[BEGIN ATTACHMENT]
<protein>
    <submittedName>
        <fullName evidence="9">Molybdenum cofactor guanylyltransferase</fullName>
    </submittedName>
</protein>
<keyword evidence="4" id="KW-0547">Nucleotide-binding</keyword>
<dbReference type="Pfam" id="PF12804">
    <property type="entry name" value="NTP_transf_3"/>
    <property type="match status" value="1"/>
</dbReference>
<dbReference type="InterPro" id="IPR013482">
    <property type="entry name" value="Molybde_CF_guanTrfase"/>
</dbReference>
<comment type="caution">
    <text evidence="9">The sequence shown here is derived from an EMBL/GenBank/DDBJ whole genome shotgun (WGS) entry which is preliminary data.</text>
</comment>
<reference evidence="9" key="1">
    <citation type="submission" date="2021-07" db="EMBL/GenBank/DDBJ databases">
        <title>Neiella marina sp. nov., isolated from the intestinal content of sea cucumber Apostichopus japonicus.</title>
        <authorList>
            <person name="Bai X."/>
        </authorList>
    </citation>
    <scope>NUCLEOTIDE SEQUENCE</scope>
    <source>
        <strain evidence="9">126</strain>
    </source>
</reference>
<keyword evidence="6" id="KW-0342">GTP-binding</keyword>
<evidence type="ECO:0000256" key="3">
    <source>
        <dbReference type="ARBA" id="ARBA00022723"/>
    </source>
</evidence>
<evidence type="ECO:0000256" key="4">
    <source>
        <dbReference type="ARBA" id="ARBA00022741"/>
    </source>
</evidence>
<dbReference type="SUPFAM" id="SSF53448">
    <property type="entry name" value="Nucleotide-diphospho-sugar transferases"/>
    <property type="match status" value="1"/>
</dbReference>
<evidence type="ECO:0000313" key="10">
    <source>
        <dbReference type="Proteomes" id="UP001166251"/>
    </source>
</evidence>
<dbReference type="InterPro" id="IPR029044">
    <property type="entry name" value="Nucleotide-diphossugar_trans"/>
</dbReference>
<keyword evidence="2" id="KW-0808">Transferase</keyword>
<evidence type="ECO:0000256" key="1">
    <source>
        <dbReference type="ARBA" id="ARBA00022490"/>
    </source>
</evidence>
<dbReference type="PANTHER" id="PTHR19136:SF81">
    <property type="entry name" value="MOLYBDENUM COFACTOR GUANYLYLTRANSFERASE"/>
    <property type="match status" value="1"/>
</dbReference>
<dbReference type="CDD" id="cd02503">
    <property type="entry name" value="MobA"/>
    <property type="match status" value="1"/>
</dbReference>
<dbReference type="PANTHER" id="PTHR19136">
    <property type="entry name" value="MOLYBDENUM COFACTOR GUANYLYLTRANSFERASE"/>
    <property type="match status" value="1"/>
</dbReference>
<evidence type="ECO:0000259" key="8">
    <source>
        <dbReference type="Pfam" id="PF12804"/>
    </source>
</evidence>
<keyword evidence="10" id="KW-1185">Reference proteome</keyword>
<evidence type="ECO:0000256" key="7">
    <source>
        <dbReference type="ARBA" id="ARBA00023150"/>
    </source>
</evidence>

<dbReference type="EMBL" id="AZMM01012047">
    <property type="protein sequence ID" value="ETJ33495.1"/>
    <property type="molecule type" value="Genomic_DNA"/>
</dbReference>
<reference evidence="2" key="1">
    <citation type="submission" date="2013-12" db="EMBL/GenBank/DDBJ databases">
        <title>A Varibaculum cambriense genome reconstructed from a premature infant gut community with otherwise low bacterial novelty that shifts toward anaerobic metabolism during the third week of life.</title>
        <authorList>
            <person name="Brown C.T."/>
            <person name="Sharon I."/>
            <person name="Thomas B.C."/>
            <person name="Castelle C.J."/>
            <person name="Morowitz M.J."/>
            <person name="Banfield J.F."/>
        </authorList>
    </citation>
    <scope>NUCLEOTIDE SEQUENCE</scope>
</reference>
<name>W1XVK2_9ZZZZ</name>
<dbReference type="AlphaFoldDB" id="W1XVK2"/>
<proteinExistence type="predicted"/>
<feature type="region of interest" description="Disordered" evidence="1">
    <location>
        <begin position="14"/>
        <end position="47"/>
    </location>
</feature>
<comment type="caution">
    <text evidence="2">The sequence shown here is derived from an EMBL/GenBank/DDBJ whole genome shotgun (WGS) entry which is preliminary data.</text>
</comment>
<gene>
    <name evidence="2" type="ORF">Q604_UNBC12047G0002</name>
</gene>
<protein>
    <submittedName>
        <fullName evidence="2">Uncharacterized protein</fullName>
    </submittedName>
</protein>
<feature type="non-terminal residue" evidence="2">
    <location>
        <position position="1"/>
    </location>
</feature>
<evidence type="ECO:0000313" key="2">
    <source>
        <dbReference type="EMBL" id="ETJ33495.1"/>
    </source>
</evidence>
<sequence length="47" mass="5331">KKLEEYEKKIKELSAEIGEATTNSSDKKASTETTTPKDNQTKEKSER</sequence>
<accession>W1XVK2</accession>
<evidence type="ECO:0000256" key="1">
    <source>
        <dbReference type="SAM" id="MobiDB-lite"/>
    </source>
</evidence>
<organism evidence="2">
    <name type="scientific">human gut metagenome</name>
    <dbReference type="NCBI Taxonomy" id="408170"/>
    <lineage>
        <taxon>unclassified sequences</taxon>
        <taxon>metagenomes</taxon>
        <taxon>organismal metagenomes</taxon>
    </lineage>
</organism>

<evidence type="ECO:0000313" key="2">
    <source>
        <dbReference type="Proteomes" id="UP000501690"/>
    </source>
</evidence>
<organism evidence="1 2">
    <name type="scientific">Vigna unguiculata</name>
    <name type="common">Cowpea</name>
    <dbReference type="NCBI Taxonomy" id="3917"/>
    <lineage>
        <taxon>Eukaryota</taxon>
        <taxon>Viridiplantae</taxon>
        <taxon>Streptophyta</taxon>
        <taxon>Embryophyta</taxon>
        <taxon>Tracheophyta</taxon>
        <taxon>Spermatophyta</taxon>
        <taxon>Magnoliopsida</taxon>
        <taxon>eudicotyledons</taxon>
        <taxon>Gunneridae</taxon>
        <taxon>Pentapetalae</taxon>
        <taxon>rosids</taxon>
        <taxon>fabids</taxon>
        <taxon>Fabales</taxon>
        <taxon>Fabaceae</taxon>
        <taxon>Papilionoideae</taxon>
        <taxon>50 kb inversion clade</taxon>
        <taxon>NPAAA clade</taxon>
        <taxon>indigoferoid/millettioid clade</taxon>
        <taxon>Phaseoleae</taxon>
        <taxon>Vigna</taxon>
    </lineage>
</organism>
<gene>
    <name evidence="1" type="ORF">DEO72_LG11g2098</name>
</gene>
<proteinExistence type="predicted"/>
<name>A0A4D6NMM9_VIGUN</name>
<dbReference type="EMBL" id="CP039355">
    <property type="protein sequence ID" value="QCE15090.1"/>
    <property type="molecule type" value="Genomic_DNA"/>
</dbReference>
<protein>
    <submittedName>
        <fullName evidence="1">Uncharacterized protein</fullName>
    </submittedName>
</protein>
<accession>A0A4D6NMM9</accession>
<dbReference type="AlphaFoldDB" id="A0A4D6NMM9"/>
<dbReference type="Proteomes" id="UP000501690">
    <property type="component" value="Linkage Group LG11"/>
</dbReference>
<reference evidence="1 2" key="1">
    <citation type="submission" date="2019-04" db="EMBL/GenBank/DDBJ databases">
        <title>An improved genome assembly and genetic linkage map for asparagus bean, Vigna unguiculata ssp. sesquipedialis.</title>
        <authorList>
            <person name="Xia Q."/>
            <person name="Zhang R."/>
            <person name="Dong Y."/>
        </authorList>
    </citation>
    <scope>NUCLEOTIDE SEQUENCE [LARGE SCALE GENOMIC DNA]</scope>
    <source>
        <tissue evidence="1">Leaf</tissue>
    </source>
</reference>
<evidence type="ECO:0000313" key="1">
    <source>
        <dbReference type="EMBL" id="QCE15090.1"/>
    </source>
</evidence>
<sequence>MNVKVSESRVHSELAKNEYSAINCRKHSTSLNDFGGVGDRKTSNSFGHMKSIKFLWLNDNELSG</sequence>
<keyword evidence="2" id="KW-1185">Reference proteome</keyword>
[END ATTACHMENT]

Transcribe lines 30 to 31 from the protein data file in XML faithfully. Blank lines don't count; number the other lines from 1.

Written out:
<evidence type="ECO:0000256" key="3">
    <source>